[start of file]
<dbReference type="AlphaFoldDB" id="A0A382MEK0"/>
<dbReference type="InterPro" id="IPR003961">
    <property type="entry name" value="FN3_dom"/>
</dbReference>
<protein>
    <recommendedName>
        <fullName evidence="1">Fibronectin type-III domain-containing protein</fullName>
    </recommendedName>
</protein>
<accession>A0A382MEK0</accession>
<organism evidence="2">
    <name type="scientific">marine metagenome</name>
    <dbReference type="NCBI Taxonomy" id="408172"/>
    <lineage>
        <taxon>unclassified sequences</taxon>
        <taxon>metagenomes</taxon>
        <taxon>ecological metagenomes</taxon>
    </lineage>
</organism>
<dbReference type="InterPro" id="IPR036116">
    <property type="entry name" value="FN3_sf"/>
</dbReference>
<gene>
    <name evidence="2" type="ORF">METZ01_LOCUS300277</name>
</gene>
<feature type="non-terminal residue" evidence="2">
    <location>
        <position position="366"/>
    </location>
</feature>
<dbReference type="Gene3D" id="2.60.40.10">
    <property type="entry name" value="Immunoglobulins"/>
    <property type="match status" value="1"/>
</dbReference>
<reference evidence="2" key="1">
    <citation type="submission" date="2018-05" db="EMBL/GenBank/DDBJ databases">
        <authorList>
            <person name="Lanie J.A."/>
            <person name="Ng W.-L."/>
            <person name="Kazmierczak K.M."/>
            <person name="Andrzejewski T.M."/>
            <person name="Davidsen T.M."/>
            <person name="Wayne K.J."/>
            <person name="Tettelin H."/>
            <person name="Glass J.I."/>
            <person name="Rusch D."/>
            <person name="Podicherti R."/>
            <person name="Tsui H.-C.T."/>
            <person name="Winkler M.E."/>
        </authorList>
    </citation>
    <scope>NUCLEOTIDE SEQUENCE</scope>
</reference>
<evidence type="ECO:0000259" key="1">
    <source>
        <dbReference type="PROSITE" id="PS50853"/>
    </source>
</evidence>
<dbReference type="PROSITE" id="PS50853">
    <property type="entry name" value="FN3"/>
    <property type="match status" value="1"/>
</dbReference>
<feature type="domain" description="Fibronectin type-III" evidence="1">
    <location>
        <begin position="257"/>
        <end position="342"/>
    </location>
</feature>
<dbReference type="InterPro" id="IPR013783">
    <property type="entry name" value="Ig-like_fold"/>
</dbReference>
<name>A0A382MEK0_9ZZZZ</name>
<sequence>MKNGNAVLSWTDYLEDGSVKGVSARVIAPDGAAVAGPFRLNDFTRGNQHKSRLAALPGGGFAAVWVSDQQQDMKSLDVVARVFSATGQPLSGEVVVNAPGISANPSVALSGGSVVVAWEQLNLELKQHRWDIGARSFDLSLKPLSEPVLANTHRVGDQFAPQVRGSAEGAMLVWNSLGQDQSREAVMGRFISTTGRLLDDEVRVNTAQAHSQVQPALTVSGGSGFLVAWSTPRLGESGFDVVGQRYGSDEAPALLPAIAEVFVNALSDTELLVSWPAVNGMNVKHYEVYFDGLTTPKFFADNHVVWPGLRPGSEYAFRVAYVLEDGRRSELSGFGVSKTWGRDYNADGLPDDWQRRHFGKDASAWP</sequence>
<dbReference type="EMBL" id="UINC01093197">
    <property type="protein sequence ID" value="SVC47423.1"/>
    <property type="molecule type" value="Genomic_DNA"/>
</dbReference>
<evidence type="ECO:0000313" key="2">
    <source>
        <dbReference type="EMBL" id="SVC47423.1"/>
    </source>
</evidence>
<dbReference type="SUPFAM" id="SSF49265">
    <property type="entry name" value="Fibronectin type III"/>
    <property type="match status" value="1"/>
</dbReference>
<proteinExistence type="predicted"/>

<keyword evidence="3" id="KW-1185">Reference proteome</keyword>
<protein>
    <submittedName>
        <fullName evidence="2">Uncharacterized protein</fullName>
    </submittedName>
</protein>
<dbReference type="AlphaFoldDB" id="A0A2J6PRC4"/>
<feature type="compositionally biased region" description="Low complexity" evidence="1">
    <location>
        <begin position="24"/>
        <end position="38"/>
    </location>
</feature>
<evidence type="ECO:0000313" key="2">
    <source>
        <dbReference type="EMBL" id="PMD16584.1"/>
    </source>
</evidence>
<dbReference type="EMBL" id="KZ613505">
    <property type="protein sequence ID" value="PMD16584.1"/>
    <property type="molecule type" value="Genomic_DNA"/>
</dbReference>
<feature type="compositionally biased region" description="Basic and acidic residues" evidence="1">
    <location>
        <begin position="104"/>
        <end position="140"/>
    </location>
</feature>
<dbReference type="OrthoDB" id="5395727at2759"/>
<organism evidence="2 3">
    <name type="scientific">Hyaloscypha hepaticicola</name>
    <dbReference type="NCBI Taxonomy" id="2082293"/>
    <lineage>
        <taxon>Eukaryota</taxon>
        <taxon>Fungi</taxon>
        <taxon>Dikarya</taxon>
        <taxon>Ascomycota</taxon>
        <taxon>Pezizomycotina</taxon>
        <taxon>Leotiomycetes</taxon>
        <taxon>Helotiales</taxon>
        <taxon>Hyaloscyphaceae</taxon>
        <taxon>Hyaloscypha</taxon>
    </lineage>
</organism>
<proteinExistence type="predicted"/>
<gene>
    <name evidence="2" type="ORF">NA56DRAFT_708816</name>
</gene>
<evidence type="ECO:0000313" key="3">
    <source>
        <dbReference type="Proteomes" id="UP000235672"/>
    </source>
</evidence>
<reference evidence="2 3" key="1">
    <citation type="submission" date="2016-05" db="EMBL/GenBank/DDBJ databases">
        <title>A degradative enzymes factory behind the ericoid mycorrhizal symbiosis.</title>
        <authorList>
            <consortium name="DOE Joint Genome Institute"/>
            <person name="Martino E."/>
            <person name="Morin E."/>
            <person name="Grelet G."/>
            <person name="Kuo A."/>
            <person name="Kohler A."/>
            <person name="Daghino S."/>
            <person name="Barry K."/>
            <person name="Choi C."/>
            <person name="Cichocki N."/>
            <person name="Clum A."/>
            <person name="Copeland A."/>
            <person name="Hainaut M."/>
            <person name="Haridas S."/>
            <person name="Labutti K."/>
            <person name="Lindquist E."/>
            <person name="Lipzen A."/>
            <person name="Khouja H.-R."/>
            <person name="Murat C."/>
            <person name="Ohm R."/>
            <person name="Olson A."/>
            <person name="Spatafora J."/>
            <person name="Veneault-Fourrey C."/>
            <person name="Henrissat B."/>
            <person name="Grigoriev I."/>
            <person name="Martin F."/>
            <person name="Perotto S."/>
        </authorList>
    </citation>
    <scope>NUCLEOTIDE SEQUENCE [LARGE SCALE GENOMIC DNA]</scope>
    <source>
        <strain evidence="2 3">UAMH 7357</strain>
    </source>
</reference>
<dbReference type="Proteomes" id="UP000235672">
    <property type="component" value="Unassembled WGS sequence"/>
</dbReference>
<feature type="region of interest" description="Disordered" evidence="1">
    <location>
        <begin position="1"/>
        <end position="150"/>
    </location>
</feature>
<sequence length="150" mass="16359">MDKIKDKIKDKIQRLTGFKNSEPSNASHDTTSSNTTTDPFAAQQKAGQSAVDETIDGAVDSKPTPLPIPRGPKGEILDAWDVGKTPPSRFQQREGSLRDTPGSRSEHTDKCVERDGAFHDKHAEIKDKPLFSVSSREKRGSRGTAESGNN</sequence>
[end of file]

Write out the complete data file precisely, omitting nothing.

<dbReference type="AlphaFoldDB" id="A0A382MEK0"/>
<dbReference type="InterPro" id="IPR003961">
    <property type="entry name" value="FN3_dom"/>
</dbReference>
<protein>
    <recommendedName>
        <fullName evidence="1">Fibronectin type-III domain-containing protein</fullName>
    </recommendedName>
</protein>
<accession>A0A382MEK0</accession>
<organism evidence="2">
    <name type="scientific">marine metagenome</name>
    <dbReference type="NCBI Taxonomy" id="408172"/>
    <lineage>
        <taxon>unclassified sequences</taxon>
        <taxon>metagenomes</taxon>
        <taxon>ecological metagenomes</taxon>
    </lineage>
</organism>
<dbReference type="InterPro" id="IPR036116">
    <property type="entry name" value="FN3_sf"/>
</dbReference>
<gene>
    <name evidence="2" type="ORF">METZ01_LOCUS300277</name>
</gene>
<feature type="non-terminal residue" evidence="2">
    <location>
        <position position="366"/>
    </location>
</feature>
<dbReference type="Gene3D" id="2.60.40.10">
    <property type="entry name" value="Immunoglobulins"/>
    <property type="match status" value="1"/>
</dbReference>
<reference evidence="2" key="1">
    <citation type="submission" date="2018-05" db="EMBL/GenBank/DDBJ databases">
        <authorList>
            <person name="Lanie J.A."/>
            <person name="Ng W.-L."/>
            <person name="Kazmierczak K.M."/>
            <person name="Andrzejewski T.M."/>
            <person name="Davidsen T.M."/>
            <person name="Wayne K.J."/>
            <person name="Tettelin H."/>
            <person name="Glass J.I."/>
            <person name="Rusch D."/>
            <person name="Podicherti R."/>
            <person name="Tsui H.-C.T."/>
            <person name="Winkler M.E."/>
        </authorList>
    </citation>
    <scope>NUCLEOTIDE SEQUENCE</scope>
</reference>
<evidence type="ECO:0000259" key="1">
    <source>
        <dbReference type="PROSITE" id="PS50853"/>
    </source>
</evidence>
<dbReference type="PROSITE" id="PS50853">
    <property type="entry name" value="FN3"/>
    <property type="match status" value="1"/>
</dbReference>
<feature type="domain" description="Fibronectin type-III" evidence="1">
    <location>
        <begin position="257"/>
        <end position="342"/>
    </location>
</feature>
<dbReference type="InterPro" id="IPR013783">
    <property type="entry name" value="Ig-like_fold"/>
</dbReference>
<name>A0A382MEK0_9ZZZZ</name>
<sequence>MKNGNAVLSWTDYLEDGSVKGVSARVIAPDGAAVAGPFRLNDFTRGNQHKSRLAALPGGGFAAVWVSDQQQDMKSLDVVARVFSATGQPLSGEVVVNAPGISANPSVALSGGSVVVAWEQLNLELKQHRWDIGARSFDLSLKPLSEPVLANTHRVGDQFAPQVRGSAEGAMLVWNSLGQDQSREAVMGRFISTTGRLLDDEVRVNTAQAHSQVQPALTVSGGSGFLVAWSTPRLGESGFDVVGQRYGSDEAPALLPAIAEVFVNALSDTELLVSWPAVNGMNVKHYEVYFDGLTTPKFFADNHVVWPGLRPGSEYAFRVAYVLEDGRRSELSGFGVSKTWGRDYNADGLPDDWQRRHFGKDASAWP</sequence>
<dbReference type="EMBL" id="UINC01093197">
    <property type="protein sequence ID" value="SVC47423.1"/>
    <property type="molecule type" value="Genomic_DNA"/>
</dbReference>
<evidence type="ECO:0000313" key="2">
    <source>
        <dbReference type="EMBL" id="SVC47423.1"/>
    </source>
</evidence>
<dbReference type="SUPFAM" id="SSF49265">
    <property type="entry name" value="Fibronectin type III"/>
    <property type="match status" value="1"/>
</dbReference>
<proteinExistence type="predicted"/>

<keyword evidence="3" id="KW-1185">Reference proteome</keyword>
<protein>
    <submittedName>
        <fullName evidence="2">Uncharacterized protein</fullName>
    </submittedName>
</protein>
<dbReference type="AlphaFoldDB" id="A0A2J6PRC4"/>
<feature type="compositionally biased region" description="Low complexity" evidence="1">
    <location>
        <begin position="24"/>
        <end position="38"/>
    </location>
</feature>
<evidence type="ECO:0000313" key="2">
    <source>
        <dbReference type="EMBL" id="PMD16584.1"/>
    </source>
</evidence>
<dbReference type="EMBL" id="KZ613505">
    <property type="protein sequence ID" value="PMD16584.1"/>
    <property type="molecule type" value="Genomic_DNA"/>
</dbReference>
<feature type="compositionally biased region" description="Basic and acidic residues" evidence="1">
    <location>
        <begin position="104"/>
        <end position="140"/>
    </location>
</feature>
<dbReference type="OrthoDB" id="5395727at2759"/>
<organism evidence="2 3">
    <name type="scientific">Hyaloscypha hepaticicola</name>
    <dbReference type="NCBI Taxonomy" id="2082293"/>
    <lineage>
        <taxon>Eukaryota</taxon>
        <taxon>Fungi</taxon>
        <taxon>Dikarya</taxon>
        <taxon>Ascomycota</taxon>
        <taxon>Pezizomycotina</taxon>
        <taxon>Leotiomycetes</taxon>
        <taxon>Helotiales</taxon>
        <taxon>Hyaloscyphaceae</taxon>
        <taxon>Hyaloscypha</taxon>
    </lineage>
</organism>
<proteinExistence type="predicted"/>
<gene>
    <name evidence="2" type="ORF">NA56DRAFT_708816</name>
</gene>
<evidence type="ECO:0000313" key="3">
    <source>
        <dbReference type="Proteomes" id="UP000235672"/>
    </source>
</evidence>
<reference evidence="2 3" key="1">
    <citation type="submission" date="2016-05" db="EMBL/GenBank/DDBJ databases">
        <title>A degradative enzymes factory behind the ericoid mycorrhizal symbiosis.</title>
        <authorList>
            <consortium name="DOE Joint Genome Institute"/>
            <person name="Martino E."/>
            <person name="Morin E."/>
            <person name="Grelet G."/>
            <person name="Kuo A."/>
            <person name="Kohler A."/>
            <person name="Daghino S."/>
            <person name="Barry K."/>
            <person name="Choi C."/>
            <person name="Cichocki N."/>
            <person name="Clum A."/>
            <person name="Copeland A."/>
            <person name="Hainaut M."/>
            <person name="Haridas S."/>
            <person name="Labutti K."/>
            <person name="Lindquist E."/>
            <person name="Lipzen A."/>
            <person name="Khouja H.-R."/>
            <person name="Murat C."/>
            <person name="Ohm R."/>
            <person name="Olson A."/>
            <person name="Spatafora J."/>
            <person name="Veneault-Fourrey C."/>
            <person name="Henrissat B."/>
            <person name="Grigoriev I."/>
            <person name="Martin F."/>
            <person name="Perotto S."/>
        </authorList>
    </citation>
    <scope>NUCLEOTIDE SEQUENCE [LARGE SCALE GENOMIC DNA]</scope>
    <source>
        <strain evidence="2 3">UAMH 7357</strain>
    </source>
</reference>
<dbReference type="Proteomes" id="UP000235672">
    <property type="component" value="Unassembled WGS sequence"/>
</dbReference>
<feature type="region of interest" description="Disordered" evidence="1">
    <location>
        <begin position="1"/>
        <end position="150"/>
    </location>
</feature>
<sequence length="150" mass="16359">MDKIKDKIKDKIQRLTGFKNSEPSNASHDTTSSNTTTDPFAAQQKAGQSAVDETIDGAVDSKPTPLPIPRGPKGEILDAWDVGKTPPSRFQQREGSLRDTPGSRSEHTDKCVERDGAFHDKHAEIKDKPLFSVSSREKRGSRGTAESGNN</sequence>